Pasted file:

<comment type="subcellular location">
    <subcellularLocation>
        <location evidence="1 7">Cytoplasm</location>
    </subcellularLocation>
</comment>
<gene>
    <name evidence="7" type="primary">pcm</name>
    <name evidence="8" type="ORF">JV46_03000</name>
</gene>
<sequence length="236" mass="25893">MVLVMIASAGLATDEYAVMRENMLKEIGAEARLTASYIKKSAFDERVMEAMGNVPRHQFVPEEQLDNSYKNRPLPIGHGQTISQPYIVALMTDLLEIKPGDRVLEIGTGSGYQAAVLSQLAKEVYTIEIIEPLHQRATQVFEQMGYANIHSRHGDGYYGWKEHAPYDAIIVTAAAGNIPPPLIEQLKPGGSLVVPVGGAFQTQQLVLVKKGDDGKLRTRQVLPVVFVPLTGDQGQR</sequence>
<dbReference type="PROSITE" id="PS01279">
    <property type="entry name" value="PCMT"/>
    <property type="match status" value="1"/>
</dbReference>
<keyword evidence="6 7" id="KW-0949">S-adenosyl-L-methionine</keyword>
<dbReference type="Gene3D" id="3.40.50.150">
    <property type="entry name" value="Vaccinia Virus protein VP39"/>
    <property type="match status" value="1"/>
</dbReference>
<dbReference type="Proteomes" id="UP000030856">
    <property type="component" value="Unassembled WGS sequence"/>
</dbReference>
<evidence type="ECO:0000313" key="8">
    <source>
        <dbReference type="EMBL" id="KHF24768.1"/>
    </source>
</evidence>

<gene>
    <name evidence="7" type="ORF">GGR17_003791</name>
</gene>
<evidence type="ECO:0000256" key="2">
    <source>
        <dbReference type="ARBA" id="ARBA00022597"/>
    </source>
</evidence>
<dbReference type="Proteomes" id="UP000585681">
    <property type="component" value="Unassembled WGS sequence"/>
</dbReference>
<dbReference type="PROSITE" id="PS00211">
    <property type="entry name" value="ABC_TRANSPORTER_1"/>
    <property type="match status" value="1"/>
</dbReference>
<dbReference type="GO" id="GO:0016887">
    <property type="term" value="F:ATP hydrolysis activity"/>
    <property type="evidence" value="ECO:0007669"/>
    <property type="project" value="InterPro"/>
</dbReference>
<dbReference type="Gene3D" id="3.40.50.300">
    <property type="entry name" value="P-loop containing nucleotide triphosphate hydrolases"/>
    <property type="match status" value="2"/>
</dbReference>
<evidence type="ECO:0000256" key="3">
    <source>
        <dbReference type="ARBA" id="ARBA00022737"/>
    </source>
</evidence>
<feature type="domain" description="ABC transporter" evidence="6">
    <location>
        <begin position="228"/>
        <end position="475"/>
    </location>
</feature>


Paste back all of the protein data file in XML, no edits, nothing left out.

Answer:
<comment type="subcellular location">
    <subcellularLocation>
        <location evidence="1 7">Cytoplasm</location>
    </subcellularLocation>
</comment>
<gene>
    <name evidence="7" type="primary">pcm</name>
    <name evidence="8" type="ORF">JV46_03000</name>
</gene>
<sequence length="236" mass="25893">MVLVMIASAGLATDEYAVMRENMLKEIGAEARLTASYIKKSAFDERVMEAMGNVPRHQFVPEEQLDNSYKNRPLPIGHGQTISQPYIVALMTDLLEIKPGDRVLEIGTGSGYQAAVLSQLAKEVYTIEIIEPLHQRATQVFEQMGYANIHSRHGDGYYGWKEHAPYDAIIVTAAAGNIPPPLIEQLKPGGSLVVPVGGAFQTQQLVLVKKGDDGKLRTRQVLPVVFVPLTGDQGQR</sequence>
<dbReference type="PROSITE" id="PS01279">
    <property type="entry name" value="PCMT"/>
    <property type="match status" value="1"/>
</dbReference>
<keyword evidence="6 7" id="KW-0949">S-adenosyl-L-methionine</keyword>
<dbReference type="Gene3D" id="3.40.50.150">
    <property type="entry name" value="Vaccinia Virus protein VP39"/>
    <property type="match status" value="1"/>
</dbReference>
<dbReference type="Proteomes" id="UP000030856">
    <property type="component" value="Unassembled WGS sequence"/>
</dbReference>
<evidence type="ECO:0000313" key="8">
    <source>
        <dbReference type="EMBL" id="KHF24768.1"/>
    </source>
</evidence>

<gene>
    <name evidence="7" type="ORF">GGR17_003791</name>
</gene>
<evidence type="ECO:0000256" key="2">
    <source>
        <dbReference type="ARBA" id="ARBA00022597"/>
    </source>
</evidence>
<dbReference type="Proteomes" id="UP000585681">
    <property type="component" value="Unassembled WGS sequence"/>
</dbReference>
<dbReference type="PROSITE" id="PS00211">
    <property type="entry name" value="ABC_TRANSPORTER_1"/>
    <property type="match status" value="1"/>
</dbReference>
<dbReference type="GO" id="GO:0016887">
    <property type="term" value="F:ATP hydrolysis activity"/>
    <property type="evidence" value="ECO:0007669"/>
    <property type="project" value="InterPro"/>
</dbReference>
<dbReference type="Gene3D" id="3.40.50.300">
    <property type="entry name" value="P-loop containing nucleotide triphosphate hydrolases"/>
    <property type="match status" value="2"/>
</dbReference>
<evidence type="ECO:0000256" key="3">
    <source>
        <dbReference type="ARBA" id="ARBA00022737"/>
    </source>
</evidence>
<feature type="domain" description="ABC transporter" evidence="6">
    <location>
        <begin position="228"/>
        <end position="475"/>
    </location>
</feature>